Conservative treatment of postthrombotic syndrome

The goal of treatment for postthrombotic syndrome is symptomatic relief, since the condition itself is not curable. Compression therapy is used, the effects of which include the following:

  • Reducing the diameter of the vein and hence improving venous valvular function,
  • Accelerating venous backflow, and
  • Preventing and reducing leg edema (6, 13, 14).

Only two small randomized studies have been published on the treatment of postthrombotic syndrome with medical compression stockings (n = 115 patients). These studies did not show any advantage from the wearing of compression stockings (7, 15)—a finding, however, that does not accord with clinical experience.

Although the Cochrane Review of 2003, which included the study by Ginsberg et al., does not recommend compression stockings to treat postthrombotic syndrome (7, 16), the American Heart Association (AHA) supports a weak recommendation because of their low side effects (allergic skin reaction) and possible utility (especially, edema reduction), so long as any contraindications have been excluded (e.g., advanced peripheral arterial occlusive disease, decompensated heart failure) (recommendation class IIb, evidence level C (17). According to the current guidelines of the German Society of Phlebology (DGP), compression stockings improve subjective venous symptoms; especially, leg edema is reduced (evidence level A) (13). In their most recent publication on the treatment of postthrombotic syndrome, Kahn et al., whose SOX study showed no advantage of compression stockings in preventing postthrombotic syndrome, recommend the wearing of knee-high compression stockings (20 to 30 mmHg), and that the compression pressure can be increased up to 40 to 50 mmHg if needed (1, 18).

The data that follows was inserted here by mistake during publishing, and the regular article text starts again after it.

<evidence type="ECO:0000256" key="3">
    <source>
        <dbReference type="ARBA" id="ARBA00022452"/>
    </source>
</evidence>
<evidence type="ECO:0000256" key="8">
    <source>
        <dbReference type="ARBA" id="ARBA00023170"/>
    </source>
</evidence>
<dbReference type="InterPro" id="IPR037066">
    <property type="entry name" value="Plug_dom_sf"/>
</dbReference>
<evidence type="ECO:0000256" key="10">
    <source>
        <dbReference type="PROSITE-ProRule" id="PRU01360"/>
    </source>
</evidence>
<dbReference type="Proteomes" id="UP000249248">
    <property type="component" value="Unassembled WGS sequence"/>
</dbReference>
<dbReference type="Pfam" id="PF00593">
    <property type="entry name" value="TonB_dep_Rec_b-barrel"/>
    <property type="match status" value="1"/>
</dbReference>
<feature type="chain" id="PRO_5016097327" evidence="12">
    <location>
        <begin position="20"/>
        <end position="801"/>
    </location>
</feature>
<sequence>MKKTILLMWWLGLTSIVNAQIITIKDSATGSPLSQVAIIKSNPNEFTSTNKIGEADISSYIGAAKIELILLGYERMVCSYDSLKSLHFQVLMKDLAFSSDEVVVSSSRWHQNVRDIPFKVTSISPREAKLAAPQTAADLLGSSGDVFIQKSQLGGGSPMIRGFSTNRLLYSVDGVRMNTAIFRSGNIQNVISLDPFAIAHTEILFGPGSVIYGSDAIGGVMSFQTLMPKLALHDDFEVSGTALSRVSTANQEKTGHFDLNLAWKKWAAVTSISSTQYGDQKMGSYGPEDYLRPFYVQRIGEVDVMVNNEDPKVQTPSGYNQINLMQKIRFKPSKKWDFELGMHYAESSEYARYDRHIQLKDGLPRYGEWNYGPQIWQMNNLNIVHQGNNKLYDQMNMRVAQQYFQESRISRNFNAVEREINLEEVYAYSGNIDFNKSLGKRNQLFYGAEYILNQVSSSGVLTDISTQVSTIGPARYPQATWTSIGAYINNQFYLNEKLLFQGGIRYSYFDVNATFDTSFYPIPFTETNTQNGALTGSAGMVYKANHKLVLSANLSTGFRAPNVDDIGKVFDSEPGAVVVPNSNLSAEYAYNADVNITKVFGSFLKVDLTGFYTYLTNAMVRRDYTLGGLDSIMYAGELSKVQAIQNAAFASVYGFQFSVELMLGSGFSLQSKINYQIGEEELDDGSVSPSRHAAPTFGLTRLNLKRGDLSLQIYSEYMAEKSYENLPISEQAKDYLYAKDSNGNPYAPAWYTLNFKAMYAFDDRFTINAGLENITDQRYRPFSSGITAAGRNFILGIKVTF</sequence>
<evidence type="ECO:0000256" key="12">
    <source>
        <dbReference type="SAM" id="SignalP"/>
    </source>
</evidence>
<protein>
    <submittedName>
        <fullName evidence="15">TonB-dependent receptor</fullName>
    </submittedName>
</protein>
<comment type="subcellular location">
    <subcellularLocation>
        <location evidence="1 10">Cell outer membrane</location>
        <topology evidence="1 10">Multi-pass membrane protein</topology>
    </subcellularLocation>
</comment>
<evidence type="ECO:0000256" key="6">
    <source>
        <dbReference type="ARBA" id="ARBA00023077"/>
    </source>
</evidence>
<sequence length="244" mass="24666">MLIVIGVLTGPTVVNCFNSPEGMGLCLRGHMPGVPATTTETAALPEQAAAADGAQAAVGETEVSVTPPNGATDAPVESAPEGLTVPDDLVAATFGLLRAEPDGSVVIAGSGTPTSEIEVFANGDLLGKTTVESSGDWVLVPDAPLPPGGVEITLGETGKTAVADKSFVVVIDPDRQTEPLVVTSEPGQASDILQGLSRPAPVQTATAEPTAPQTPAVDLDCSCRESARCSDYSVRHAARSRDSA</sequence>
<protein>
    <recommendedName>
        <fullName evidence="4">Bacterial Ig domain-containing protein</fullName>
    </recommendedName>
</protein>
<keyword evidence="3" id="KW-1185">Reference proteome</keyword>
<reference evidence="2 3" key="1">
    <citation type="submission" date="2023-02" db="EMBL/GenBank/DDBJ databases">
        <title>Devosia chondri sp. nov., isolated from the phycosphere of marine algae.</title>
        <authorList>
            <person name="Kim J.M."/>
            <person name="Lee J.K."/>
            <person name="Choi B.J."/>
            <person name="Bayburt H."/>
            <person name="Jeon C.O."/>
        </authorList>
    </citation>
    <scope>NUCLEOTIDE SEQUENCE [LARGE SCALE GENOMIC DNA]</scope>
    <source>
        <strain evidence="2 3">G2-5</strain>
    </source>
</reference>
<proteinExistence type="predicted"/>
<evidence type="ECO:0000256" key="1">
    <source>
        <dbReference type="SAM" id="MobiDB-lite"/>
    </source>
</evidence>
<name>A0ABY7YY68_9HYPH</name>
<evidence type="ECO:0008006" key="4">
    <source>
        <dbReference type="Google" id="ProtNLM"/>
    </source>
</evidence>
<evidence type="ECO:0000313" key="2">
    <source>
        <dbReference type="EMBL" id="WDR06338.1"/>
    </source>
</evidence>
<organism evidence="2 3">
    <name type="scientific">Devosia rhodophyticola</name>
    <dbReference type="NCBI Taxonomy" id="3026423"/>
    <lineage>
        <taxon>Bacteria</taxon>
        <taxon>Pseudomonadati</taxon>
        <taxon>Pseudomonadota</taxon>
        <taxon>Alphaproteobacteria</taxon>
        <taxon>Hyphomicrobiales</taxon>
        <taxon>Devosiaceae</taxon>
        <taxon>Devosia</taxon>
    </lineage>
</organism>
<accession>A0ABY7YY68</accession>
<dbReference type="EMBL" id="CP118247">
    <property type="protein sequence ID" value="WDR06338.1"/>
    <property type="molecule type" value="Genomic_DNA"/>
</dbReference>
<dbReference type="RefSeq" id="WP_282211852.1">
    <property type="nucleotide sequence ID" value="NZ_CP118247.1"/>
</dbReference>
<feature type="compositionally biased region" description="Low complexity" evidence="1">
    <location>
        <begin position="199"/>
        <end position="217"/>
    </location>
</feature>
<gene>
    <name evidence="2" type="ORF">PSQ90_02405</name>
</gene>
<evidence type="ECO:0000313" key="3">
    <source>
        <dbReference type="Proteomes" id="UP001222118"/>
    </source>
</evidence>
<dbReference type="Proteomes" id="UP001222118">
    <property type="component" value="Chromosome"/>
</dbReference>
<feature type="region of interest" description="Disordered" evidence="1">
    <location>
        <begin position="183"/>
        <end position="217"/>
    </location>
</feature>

The evidence in the literature for the use of compression stockings in treatment of venous ulcer is clearer. Seven studies have shown that chronic venous ulcers heal more quickly with compression than with wound care without compression. Compression stockings are therefore recommended both in the DGP guidelines and those of the AHA (recommendation class I, evidence level A) (13, 17, 19).

According to the DGP guidelines, intermittent pneumatic compression improves the symptoms of severe postthrombotic syndrome (evidence level B) (14). In their recent study, Kahn et al. also recommend intermittent pneumatic compression in patients with moderate to severe postthrombotic syndrome (1).

Because of the lack of evidence of positive effect, and also the possibility of long-term side effects, medical therapy with venoactive drugs (e.g., rutoside) is not recommended (1, 20).

Exercise training and physiotherapy aim to improve symptoms, mainly by improving the calf muscle pump function. Two studies have investigated the efficacy of this treatment in comparison with a control group that did not exercise. The exercise group showed improvement of symptoms and quality of life, leg strength, and mobility (21, e8). For this reason the AHA recommends a supervised exercise program (recommendation class IIa, evidence level B) (17).

Surgical treatment of postthrombotic syndrome